I have a laptop running Server 2008 and Hyper-V. I have created a virtual machine that is also running Server 2008, that I used dcpromo to create as a domain controller. I disabled IPv6 because I had no idea how to enter a default address, and I just wanted to make a standalone MOSS dev environment. I have tried every combination of creating a virtual network on the host and then connecting to that in the VM, but I can't get the VM to communicate with the host and vice versa. No pinging, no copy and paste, nothing.


To update: My VM (which is its own DC) currently does not have a static IP. When I set the IP to static, I could not find anything that would let it talk to the host machine.

closed as off topic by Ward, MDMarra, Wesley, mdpc, Rob Moir May 28 '13 at 5:18

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  • What type of virtual network are you using. Can the VM see the NIC? – dmo May 1 '09 at 23:51
  • I'm using the "Broadcom NetXtreme 57xx Gigabit Controller - Virtual Network" set up using Hyper-V. The VM sees that there is a NIC, but cannot communicate. – Nathan DeWitt May 5 '09 at 4:05

This is old, but I stumbled across this while searching for something else.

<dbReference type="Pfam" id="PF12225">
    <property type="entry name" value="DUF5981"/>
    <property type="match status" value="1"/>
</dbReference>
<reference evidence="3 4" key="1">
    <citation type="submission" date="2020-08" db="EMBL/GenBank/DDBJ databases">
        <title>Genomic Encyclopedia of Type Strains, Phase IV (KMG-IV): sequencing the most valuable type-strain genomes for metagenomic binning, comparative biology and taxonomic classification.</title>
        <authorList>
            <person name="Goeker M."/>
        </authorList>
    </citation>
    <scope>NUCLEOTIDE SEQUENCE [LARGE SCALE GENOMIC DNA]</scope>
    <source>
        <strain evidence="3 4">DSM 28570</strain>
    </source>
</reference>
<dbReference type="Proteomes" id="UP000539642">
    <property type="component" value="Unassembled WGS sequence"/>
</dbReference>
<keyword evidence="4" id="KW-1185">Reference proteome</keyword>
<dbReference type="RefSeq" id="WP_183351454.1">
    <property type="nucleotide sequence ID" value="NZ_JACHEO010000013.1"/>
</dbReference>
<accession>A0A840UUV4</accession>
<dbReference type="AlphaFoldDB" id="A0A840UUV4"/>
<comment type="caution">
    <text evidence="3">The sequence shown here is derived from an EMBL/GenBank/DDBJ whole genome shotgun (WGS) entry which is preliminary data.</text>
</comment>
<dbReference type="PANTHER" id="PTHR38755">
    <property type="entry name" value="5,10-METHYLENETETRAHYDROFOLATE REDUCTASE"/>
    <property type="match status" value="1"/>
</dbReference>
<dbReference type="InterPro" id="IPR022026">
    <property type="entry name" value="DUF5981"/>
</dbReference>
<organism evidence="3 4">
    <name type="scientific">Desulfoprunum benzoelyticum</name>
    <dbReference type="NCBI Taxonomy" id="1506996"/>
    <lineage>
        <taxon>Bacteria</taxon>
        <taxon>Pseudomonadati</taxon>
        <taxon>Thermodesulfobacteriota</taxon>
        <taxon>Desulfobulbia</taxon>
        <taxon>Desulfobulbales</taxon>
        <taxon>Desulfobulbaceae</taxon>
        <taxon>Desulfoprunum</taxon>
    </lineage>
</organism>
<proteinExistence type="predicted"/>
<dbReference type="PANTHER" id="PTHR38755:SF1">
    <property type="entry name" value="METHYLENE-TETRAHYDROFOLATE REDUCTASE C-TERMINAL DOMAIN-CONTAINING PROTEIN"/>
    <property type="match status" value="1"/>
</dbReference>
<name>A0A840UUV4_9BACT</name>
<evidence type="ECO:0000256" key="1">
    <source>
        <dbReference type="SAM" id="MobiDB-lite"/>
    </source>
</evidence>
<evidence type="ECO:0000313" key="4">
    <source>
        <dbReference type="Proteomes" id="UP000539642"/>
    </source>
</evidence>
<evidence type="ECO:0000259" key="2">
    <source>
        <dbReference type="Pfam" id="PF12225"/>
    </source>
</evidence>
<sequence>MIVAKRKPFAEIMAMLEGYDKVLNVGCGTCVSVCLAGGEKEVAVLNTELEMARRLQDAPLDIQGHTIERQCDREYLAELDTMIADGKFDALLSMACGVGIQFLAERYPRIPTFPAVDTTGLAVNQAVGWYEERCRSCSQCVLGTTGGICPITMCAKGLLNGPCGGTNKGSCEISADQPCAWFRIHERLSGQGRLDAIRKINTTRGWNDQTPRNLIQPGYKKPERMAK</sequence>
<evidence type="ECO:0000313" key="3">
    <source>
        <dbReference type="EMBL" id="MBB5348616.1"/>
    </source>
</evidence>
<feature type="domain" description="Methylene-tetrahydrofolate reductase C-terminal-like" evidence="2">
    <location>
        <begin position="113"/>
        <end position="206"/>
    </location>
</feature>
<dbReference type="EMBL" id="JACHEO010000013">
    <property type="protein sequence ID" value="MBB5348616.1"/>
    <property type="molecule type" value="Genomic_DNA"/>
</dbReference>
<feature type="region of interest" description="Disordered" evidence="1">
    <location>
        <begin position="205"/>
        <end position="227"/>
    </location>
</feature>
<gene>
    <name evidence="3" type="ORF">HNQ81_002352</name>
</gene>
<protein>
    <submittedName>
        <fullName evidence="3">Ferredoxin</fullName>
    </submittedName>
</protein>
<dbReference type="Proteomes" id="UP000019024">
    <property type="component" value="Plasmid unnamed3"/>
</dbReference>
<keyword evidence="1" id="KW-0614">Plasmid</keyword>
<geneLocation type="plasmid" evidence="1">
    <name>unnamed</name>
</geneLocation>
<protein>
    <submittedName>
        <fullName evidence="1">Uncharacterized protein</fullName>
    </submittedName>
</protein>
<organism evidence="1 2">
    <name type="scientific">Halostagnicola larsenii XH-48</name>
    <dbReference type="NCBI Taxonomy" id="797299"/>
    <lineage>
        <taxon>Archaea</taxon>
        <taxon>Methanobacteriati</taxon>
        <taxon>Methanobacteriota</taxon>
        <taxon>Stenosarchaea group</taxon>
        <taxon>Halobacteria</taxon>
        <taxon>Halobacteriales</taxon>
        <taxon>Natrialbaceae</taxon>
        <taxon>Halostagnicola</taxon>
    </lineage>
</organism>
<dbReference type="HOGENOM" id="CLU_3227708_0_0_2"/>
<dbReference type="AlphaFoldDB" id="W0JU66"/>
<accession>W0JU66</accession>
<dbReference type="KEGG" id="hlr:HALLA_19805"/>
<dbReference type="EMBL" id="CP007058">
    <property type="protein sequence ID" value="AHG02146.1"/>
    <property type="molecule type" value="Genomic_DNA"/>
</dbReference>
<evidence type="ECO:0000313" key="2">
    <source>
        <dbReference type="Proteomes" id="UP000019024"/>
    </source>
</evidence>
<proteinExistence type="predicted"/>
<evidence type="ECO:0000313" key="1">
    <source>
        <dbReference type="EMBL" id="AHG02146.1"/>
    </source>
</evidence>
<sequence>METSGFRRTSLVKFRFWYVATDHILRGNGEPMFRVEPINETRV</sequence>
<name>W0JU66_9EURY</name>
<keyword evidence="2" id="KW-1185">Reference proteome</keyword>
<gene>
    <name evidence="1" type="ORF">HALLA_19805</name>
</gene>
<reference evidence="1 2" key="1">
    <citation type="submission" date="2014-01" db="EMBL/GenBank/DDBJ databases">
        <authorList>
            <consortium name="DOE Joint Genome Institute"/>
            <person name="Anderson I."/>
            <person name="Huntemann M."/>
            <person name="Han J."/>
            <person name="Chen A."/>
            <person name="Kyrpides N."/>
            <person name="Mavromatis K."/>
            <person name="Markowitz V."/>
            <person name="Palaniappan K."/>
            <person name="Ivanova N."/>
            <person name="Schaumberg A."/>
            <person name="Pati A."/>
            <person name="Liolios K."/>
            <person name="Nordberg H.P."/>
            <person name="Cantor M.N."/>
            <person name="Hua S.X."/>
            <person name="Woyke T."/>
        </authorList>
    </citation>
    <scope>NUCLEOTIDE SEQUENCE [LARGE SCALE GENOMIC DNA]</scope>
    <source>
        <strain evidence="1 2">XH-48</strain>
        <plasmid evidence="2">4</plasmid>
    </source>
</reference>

You said this is a laptop. One issue you may be running into is that I believe Hyper-V doesn't support wireless network cards. If the network card you are trying to use is your wireless one and not your ethernet one, that may be your issue.

I ran into a similar issue when trying to re-purpose an old laptop as a test machine.


In the settings for the VM itself (as opposed to the networking settings in hyperV), does the ethernet port have the target network selected? (this is a setting I seem very prone to forgetting to check/change)

Up to this point, I keep the host and guest on the same subnet, I'm not sure how well hyperV is going to NAT that out on its own? Give the VM a static address on the same subnet as the DC to take DNS out of the picture and test basic "hardware" connectivity.

  • 1. The Microsoft Virtual Machine Bus Network Adapter (the only connection) is currently set to DHCP, but cannot get an address. 2. My VM is the DC, so I'm not quite sure what address to give it to test connectivity. – Nathan DeWitt May 5 '09 at 4:03
  • 1) Your DC has a static IP, so if you give your VM the next consecutive number (without getting into a long subnetting explanation), that'll be a good first test. e.g. and -- that setting is in the guest OS itself 2) the other setting is under the hyper V role on the 2008 (host) server itself. It would be in the settings for the VM object under Hyper V Manager. – Kara Marfia May 5 '09 at 13:17
  • That's my point - my DC is my VM. My DC does not have a static IP. I had to pick one to set up DNS, but I had no idea what to set it to. I tried a number of addresses and none of them worked. – Nathan DeWitt May 5 '09 at 15:37

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